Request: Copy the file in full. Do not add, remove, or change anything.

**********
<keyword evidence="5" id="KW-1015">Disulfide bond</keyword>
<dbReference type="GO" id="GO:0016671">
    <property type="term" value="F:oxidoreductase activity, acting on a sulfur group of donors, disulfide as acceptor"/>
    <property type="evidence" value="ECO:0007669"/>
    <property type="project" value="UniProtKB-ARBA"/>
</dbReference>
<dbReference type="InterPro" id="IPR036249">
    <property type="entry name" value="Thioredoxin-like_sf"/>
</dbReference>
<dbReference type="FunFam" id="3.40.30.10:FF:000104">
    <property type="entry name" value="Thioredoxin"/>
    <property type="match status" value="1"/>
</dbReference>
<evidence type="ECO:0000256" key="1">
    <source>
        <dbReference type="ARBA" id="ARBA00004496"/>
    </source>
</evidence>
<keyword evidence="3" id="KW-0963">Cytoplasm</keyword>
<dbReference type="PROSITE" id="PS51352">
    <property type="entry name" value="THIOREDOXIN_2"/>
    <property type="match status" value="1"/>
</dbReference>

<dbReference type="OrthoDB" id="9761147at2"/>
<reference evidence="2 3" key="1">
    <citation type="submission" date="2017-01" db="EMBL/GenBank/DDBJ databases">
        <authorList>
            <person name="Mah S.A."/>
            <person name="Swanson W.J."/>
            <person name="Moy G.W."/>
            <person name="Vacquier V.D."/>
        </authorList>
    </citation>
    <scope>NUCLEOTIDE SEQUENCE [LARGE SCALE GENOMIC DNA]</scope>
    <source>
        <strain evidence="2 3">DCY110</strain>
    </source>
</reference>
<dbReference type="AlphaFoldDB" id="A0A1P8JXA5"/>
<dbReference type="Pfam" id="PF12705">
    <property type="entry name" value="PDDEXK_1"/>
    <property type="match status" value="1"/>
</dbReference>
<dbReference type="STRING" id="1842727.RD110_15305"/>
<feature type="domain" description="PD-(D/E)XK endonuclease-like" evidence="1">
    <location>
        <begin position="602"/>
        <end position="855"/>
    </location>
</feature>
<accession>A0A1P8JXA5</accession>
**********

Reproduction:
<keyword evidence="5" id="KW-1015">Disulfide bond</keyword>
<dbReference type="GO" id="GO:0016671">
    <property type="term" value="F:oxidoreductase activity, acting on a sulfur group of donors, disulfide as acceptor"/>
    <property type="evidence" value="ECO:0007669"/>
    <property type="project" value="UniProtKB-ARBA"/>
</dbReference>
<dbReference type="InterPro" id="IPR036249">
    <property type="entry name" value="Thioredoxin-like_sf"/>
</dbReference>
<dbReference type="FunFam" id="3.40.30.10:FF:000104">
    <property type="entry name" value="Thioredoxin"/>
    <property type="match status" value="1"/>
</dbReference>
<evidence type="ECO:0000256" key="1">
    <source>
        <dbReference type="ARBA" id="ARBA00004496"/>
    </source>
</evidence>
<keyword evidence="3" id="KW-0963">Cytoplasm</keyword>
<dbReference type="PROSITE" id="PS51352">
    <property type="entry name" value="THIOREDOXIN_2"/>
    <property type="match status" value="1"/>
</dbReference>

<dbReference type="OrthoDB" id="9761147at2"/>
<reference evidence="2 3" key="1">
    <citation type="submission" date="2017-01" db="EMBL/GenBank/DDBJ databases">
        <authorList>
            <person name="Mah S.A."/>
            <person name="Swanson W.J."/>
            <person name="Moy G.W."/>
            <person name="Vacquier V.D."/>
        </authorList>
    </citation>
    <scope>NUCLEOTIDE SEQUENCE [LARGE SCALE GENOMIC DNA]</scope>
    <source>
        <strain evidence="2 3">DCY110</strain>
    </source>
</reference>
<dbReference type="AlphaFoldDB" id="A0A1P8JXA5"/>
<dbReference type="Pfam" id="PF12705">
    <property type="entry name" value="PDDEXK_1"/>
    <property type="match status" value="1"/>
</dbReference>
<dbReference type="STRING" id="1842727.RD110_15305"/>
<feature type="domain" description="PD-(D/E)XK endonuclease-like" evidence="1">
    <location>
        <begin position="602"/>
        <end position="855"/>
    </location>
</feature>
<accession>A0A1P8JXA5</accession>